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2021 Nathan’s Hot Dog Eating Contest: Chestnut seeks 14th win

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Joey Chestnut
Joey Chestnut seeks a sixth straight win in the Nathan's Hot Dog Eating Contest.
USA TODAY

The average adult during a typical day consumes between 1,500 and 3,000 calories. Joey Chestnut consumes about 20,000 during the annual Nathan's Hot Dog Eating Contest.

In 10 minutes.

That generally includes over 70 hot dogs, and nearly 1,500 grams of fat, and 2,000 grams of carbohydrates, and 55,000 grams of sodium, and what must be one heck of a post-contest stomach ache.

That, and perhaps high cholesterol, is the cost of being the Michael Jordan, Tom Brady and Simone Biles of competitive eating. 

Chestnut is coming off a 2020 performance where he scarfed down a world-record 75 hot dogs en route to winning his fifth straight contest -- and 13th victory in 14 years overall. Chestnut won by a mere 32 hot dogs, consuming the 1,000th hot dog of his Nathan's contest career along the way.

He’ll look to relish (pun intended) the moment once again this weekend during the 2021 Nathan’s Hot Dog Eating Contest. The women's contest, however, will have a new top dog (another pun intended), as reigning seven-time champion Miki Sudo is not competing because she has a bun in the oven (and another pun intended).

 

Here's everything you need to know about the 2021 Nathan’s Hot Dog Eating Contest:   

When is the 2021 Nathan's Hot Dog Eating Contest? 

The contest is as much a part of the Fourth of July as fireworks. It will be held on Sunday, July 4, with the women's contest beginning at 11:30 a.m. ET and the men's contest at 12:30 p.m. ET. 

The contest will be held at Maimonides Park in Coney Island, N.Y., which is a short walk from Nathan's flagship restaurant. Spectators will be back in attendance after last year's contest was indoors and limited to media only due to the COVID-19 pandemic.  

How to watch the 2021 Nathan's Hot Dog Eating Contest

The women's contest will be televised on ESPN3 with coverage beginning at 10:45 a.m. ET. The men's contest will air on ESPN with coverage starting at noon ET. Both contests will stream on the ESPN app.

For tickets to the contest, click here.

How does the Nathan's Hot Dog Eating Contest work?

It’s simple: whoever eats the most hot dogs in 10 minutes is the winner.

Competitors, who must be under contract with Major League Eating, make it to Coney Island through regional qualifying events around the country. While on stage at the Nathan’s Hot Dog Eating Contest, which has taken place annually since 1916, the hot dog and bun can be consumed separately, with contestants dunking the bun in water to make it easier to swallow.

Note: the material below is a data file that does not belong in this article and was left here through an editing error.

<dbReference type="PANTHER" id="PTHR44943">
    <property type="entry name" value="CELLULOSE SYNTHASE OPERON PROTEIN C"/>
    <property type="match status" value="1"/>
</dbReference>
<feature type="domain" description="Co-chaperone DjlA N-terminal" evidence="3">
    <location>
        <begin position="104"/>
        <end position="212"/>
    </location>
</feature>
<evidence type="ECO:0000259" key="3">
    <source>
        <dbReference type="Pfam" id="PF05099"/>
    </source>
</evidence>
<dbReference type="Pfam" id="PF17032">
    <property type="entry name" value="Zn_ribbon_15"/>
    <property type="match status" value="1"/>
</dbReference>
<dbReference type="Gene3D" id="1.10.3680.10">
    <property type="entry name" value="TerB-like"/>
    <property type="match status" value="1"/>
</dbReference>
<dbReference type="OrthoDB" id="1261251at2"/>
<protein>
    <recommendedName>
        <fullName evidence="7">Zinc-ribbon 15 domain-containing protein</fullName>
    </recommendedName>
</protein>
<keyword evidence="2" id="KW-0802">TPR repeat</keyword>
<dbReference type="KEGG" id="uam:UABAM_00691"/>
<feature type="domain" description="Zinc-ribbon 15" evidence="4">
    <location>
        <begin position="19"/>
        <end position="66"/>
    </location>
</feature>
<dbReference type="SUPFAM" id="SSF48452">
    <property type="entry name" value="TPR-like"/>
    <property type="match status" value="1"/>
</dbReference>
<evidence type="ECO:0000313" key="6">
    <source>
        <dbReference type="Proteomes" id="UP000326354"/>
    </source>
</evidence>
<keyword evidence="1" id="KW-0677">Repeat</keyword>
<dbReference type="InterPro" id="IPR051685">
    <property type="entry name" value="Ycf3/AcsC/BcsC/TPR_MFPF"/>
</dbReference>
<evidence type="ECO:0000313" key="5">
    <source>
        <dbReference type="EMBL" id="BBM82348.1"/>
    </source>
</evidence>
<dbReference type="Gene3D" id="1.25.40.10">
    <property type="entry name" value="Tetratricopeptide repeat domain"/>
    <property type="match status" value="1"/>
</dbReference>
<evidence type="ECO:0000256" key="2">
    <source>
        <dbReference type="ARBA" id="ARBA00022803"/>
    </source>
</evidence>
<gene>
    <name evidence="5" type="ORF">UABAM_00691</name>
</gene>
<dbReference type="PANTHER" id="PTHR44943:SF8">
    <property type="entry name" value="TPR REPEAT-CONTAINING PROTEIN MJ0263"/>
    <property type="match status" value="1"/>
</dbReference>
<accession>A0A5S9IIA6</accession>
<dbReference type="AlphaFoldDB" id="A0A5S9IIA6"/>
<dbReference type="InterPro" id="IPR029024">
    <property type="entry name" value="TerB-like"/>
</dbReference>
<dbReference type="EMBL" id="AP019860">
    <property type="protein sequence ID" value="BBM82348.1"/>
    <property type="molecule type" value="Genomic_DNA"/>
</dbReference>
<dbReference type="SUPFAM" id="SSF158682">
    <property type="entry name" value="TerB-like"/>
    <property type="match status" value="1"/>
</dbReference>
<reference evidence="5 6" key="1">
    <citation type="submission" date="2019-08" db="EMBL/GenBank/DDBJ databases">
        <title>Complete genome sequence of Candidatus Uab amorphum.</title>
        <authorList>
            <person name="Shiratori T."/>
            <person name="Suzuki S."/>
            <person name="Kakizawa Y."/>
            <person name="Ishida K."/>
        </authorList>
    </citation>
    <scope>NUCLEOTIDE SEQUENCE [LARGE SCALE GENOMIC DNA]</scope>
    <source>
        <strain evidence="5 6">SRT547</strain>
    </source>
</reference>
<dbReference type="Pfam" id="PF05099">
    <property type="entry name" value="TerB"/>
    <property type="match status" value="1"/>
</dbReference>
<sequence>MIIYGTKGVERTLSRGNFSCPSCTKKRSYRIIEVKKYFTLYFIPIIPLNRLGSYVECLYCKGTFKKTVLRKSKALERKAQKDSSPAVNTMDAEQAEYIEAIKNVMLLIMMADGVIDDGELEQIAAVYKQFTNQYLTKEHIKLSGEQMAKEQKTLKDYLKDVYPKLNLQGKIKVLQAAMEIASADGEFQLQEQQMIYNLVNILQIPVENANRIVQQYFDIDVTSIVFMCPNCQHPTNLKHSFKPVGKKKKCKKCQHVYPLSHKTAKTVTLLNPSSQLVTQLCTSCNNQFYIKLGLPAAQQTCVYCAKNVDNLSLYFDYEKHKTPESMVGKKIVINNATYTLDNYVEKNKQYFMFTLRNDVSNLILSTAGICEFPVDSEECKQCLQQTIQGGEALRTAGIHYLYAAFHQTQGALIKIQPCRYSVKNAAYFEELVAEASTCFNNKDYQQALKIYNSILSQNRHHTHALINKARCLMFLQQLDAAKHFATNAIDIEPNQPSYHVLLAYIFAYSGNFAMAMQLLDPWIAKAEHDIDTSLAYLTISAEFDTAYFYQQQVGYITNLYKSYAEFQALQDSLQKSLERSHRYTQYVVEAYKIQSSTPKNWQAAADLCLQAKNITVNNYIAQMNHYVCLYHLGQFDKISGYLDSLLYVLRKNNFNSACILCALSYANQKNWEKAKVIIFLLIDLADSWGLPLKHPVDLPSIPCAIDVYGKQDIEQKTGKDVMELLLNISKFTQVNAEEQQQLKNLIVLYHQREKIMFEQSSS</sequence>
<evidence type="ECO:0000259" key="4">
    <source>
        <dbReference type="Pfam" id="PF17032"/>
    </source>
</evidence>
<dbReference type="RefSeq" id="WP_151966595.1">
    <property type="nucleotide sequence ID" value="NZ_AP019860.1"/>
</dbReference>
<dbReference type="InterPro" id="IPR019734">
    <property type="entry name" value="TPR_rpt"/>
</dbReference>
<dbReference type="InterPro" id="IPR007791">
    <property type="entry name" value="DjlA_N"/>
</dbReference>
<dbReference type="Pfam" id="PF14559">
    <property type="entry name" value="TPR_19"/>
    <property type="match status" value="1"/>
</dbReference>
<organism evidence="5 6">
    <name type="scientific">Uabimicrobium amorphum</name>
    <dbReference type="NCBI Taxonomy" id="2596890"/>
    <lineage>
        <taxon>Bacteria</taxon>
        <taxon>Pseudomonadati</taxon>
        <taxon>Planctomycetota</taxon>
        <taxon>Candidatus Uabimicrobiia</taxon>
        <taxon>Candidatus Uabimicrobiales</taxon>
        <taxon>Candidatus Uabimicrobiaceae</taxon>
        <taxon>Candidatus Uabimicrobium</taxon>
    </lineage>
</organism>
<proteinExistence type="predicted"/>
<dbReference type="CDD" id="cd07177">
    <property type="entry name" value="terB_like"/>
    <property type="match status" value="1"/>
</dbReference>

Partially-consumed hot dogs are tallied in eighths. Hot dogs that are in the mouth when time runs out do count as long as they are subsequently fully consumed. Taking a drink is permitted as needed during the contest.

Competitors can be penalized for "messy eating" and even disqualified for "reversal of fortune," which in the competitive-eating world is a fancy way of saying "vomiting." 

 

Winners are awarded $10,000 and the Mustard Belt, a WWE-like bedazzled championship belt with the Nathan's logo on it.

Who are the favorites in the 2021 Nathan's Hot Dog Eating Contest?

For the men’s contest, of course it’s the guy with as many championships as Jordan and Brady combined. 

Chestnut, having consumed 70 or more hot dogs in each of the last five contests, is the overwhelming favorite. Had it not been for Matt Stonie shocking the competitive-eating world in 2015 after beating Chestnut by two hot dogs (62 to 60), Chestnut would be seeking a 15th straight victory on Sunday. So, the other competitors essentially are playing for second behind the world’s greatest eater ... who has his own line of condiments.

With Miki Sudo, winner of the last seven women’s hot dog eating contests, not competing this year since she is pregnant with her first child, the women’s championship is up for grabs. 

Michelle Lesco, making her 10th straight appearance in the contest, is the favorite. Lesco was runner-up to Sudo in 2017 after downing a personal-best 32 hot dogs (nine fewer than Sudo). 

Lesco looks to become just the third champion since the women’s competition began in 2011. Sonya "The Black Widow" Thomas won the first three and Sudo was victorious in the last seven, capped by her women’s world-record breaking performance last year with 48.5 hot dogs.